Walter O. Spitzer, MD, MPH; Karen V. Mann, RN, PhD
Practicing physicians are the key to effective health promotion and disease prevention in their communities, according to the Guide to Clinical Preventive Services released in May by the United States Preventive Services Task Force. The Guide focuses on the clinical practitioner and strongly advocates integrating preventive activities into clinical practice. It also shows how required interventions can be done by the physician normally responsible for ongoing care. Case-finding is emphasized as a viable and desirable strategy in early detection of disease. The report also acknowledges behavioral and lifestyle components of risk factors for disease and the physician's opportunities to promote change in patients' risky behavior. We discuss the implications of including patient education and counseling in the physician's clinical armamentarium, highlighting changes in educational and health care delivery systems that can make such interventions work in preventive programs. The soundness of a best-evidence synthesis method to formulate recommendations and the use of a priori scientific rules to determine the effectiveness of many current and proposed preventive activities are hallmarks of the task force's approach to integrating science and clinical practice.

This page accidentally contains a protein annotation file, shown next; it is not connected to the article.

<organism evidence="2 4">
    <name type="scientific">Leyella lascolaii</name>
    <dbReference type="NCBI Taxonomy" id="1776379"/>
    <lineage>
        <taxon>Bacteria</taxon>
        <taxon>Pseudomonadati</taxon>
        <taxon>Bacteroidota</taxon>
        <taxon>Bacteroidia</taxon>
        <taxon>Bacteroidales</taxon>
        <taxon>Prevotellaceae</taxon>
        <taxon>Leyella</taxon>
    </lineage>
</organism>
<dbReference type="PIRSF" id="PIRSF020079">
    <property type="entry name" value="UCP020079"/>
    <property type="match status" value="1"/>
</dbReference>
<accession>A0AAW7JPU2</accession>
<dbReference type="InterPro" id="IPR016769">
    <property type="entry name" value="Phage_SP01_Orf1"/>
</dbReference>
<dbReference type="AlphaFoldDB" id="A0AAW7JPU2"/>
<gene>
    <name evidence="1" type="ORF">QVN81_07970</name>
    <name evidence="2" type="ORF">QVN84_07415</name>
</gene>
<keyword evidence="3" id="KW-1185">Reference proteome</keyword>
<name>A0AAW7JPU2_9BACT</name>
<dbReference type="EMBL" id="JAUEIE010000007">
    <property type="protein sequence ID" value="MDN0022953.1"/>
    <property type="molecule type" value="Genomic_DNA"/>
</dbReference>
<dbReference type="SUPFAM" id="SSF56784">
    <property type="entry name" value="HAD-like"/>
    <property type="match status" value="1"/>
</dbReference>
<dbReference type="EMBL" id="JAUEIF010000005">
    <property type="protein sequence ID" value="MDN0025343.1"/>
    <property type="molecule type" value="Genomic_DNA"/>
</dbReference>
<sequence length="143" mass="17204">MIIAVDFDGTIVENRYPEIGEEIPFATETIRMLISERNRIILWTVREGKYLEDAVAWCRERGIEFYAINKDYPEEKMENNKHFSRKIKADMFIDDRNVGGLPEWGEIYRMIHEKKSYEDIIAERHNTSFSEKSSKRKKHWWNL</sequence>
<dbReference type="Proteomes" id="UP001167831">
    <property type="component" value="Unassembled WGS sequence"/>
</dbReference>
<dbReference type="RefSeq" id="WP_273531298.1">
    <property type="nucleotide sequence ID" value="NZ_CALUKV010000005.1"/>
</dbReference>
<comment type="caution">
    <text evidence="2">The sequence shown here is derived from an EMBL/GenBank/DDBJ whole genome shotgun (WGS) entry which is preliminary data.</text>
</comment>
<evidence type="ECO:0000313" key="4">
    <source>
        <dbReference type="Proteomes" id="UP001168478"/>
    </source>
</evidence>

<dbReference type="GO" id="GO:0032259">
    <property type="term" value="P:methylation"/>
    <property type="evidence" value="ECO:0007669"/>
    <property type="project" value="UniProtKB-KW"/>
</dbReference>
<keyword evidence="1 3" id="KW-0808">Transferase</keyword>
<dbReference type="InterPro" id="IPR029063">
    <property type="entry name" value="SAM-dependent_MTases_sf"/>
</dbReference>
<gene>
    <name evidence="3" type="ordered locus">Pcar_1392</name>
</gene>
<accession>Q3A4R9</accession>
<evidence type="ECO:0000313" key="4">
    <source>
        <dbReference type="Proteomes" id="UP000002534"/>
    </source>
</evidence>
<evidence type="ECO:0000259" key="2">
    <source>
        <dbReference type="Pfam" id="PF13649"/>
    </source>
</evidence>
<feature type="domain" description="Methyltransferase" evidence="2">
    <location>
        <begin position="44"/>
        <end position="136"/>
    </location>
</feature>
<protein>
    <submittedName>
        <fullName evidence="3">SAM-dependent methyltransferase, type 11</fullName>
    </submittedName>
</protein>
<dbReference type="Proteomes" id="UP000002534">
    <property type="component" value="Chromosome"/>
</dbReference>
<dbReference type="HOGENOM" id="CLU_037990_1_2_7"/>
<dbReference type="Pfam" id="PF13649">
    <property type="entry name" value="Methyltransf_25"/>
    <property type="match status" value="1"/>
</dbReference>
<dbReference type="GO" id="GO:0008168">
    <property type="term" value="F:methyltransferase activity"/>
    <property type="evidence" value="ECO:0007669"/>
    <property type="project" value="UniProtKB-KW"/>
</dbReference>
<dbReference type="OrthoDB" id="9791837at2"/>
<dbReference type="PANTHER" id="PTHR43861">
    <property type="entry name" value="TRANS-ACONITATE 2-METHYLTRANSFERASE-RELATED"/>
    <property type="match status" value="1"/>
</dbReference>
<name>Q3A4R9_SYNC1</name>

Walter O. Spitzer, Karen V. Mann. The Public's Health Is Too Important To Be Left to Public Health Workers: A Commentary on Guide to Clinical Preventive Services. Ann Intern Med. 1989;111:939–942. doi: 10.7326/0003-4819-111-11-939
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Published: Ann Intern Med. 1989;111(11):939-942.
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Print ISSN: 0003-4819 | Online ISSN: 1539-3704
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